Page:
Sunday life: how to quit multi-tasking, already

Posted on April 18th, 2010

This week I unitask (albeit unsuccessfully) tumblr_koces2eSAq1qzrvo0o1_500

Dear Reader, I think it’s time I stepped down from the lofty stead upon which I’m often perched on this page. And be honest with you. As I write I have nine screens open on my computer, which I’ve been toggling between incessantly as I research this column, as well as email and Skype. I’ve just ridden into my office while listening to lectures on my ipod from the nutrition course I’m studying by correspondence. This was after I returned three calls while hanging out my washing. I only ever seem to return calls on washing day.

In short, I have not been unitasking.  Which, given the scope of this column, makes me a tedious fraud. Lump me, if you will, in the same basket where I like to put snooty hippies and spiritual materialists.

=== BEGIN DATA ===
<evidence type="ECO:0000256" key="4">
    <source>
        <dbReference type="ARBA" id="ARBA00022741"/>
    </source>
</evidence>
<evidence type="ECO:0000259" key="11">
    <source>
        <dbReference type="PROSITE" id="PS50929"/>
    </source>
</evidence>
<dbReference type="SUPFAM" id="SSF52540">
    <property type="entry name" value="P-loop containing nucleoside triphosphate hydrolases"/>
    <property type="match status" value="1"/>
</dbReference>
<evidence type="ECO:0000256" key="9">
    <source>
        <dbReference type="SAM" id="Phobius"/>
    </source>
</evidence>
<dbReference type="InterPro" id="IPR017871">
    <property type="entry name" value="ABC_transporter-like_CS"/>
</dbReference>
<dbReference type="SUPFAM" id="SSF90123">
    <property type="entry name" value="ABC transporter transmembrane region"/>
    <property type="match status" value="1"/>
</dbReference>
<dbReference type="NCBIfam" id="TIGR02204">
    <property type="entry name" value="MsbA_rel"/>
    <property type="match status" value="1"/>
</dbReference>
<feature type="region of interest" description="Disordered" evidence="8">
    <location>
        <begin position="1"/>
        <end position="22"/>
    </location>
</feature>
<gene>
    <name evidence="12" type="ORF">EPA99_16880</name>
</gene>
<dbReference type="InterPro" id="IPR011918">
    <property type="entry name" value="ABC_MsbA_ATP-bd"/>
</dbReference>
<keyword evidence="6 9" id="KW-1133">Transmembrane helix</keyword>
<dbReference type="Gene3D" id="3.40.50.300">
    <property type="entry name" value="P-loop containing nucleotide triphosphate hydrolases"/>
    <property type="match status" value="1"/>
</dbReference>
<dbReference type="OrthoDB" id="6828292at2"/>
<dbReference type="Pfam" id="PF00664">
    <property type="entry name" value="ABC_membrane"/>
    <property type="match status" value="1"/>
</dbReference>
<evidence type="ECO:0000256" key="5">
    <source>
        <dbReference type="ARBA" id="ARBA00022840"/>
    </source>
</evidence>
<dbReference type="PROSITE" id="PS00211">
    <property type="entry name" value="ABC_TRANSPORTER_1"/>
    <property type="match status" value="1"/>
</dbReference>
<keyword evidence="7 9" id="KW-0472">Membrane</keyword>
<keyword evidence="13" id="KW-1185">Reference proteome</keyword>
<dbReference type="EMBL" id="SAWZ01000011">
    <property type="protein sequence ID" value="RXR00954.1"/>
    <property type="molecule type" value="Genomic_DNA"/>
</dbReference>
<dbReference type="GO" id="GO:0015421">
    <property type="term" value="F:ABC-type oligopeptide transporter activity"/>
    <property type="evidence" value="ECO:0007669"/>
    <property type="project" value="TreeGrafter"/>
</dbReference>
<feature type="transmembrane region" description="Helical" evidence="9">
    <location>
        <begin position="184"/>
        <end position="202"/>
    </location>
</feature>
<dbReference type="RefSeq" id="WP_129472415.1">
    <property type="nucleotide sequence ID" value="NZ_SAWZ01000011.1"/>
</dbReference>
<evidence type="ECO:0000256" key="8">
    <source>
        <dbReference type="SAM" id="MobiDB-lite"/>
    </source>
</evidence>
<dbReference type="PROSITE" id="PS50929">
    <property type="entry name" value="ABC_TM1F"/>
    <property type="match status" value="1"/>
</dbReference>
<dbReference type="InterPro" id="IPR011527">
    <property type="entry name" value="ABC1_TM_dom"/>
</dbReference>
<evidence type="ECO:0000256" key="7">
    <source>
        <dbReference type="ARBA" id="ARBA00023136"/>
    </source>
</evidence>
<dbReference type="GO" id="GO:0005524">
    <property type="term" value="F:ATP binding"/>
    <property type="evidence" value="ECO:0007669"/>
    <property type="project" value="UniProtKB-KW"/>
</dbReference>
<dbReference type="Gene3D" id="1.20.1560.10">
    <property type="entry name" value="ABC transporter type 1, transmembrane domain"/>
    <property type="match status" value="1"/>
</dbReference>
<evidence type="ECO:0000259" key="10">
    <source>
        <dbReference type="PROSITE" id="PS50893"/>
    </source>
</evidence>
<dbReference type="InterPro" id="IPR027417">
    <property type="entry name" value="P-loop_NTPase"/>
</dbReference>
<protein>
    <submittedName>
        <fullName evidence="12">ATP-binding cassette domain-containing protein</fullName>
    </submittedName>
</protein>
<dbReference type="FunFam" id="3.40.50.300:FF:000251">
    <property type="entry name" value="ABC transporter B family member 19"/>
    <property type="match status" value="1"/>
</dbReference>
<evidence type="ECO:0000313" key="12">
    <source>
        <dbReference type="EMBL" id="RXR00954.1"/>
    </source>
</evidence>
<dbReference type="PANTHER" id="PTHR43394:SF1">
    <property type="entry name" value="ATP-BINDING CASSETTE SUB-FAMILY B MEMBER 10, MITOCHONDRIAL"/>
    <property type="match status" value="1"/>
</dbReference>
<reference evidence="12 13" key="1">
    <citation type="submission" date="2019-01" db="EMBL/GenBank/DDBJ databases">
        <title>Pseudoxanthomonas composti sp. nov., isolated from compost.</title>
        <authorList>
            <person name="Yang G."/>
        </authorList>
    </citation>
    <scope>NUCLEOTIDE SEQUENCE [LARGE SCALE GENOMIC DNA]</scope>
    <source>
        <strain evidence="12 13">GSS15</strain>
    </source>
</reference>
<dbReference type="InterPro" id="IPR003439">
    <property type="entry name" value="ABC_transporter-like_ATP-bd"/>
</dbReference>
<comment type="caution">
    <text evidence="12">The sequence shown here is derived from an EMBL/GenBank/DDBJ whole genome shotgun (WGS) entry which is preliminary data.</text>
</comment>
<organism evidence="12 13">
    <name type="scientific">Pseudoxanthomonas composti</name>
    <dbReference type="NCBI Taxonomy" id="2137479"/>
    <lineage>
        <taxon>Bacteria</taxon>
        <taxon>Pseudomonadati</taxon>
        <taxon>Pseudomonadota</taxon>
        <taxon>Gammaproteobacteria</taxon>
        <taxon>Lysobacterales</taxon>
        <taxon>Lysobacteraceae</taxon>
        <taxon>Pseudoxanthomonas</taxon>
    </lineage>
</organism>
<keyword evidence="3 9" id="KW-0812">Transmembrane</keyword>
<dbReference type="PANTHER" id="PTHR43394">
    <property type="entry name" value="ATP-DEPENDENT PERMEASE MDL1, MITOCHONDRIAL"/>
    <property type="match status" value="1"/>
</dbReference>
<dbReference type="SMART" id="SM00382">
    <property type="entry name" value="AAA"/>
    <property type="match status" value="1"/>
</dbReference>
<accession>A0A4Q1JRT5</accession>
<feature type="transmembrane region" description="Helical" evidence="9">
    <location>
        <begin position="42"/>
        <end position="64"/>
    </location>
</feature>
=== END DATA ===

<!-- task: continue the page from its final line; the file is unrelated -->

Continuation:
Worse, as I share my ludicrous multi-tasking ways with you I find myself feeling superior. Which women of my generation tend to do when it comes to multitasking. We brag we can find the butter in the fridge. And define ourselves by our ability to juggle kids’ breakfast bickerings and Blackberrys and oversized Starbuck coffees. While men – the poor things – struggle to tie their shoelaces and stick their tongue out at the same time.

But my failure this week in testing a life-bettering technique shouldn’t stop me from sharing with you the virtues of unitasking (as researched across eight screens). By way of an abstract, multitasking doesn’t work. Full. Stop.  But it saves time, I hear you cry. Actually, no. A University of Michigan study found it takes more time to toggle among tasks than it does to complete them one at a time. This is because it takes considerable time for the prefrontal cortex to refocus back to where a task was left off.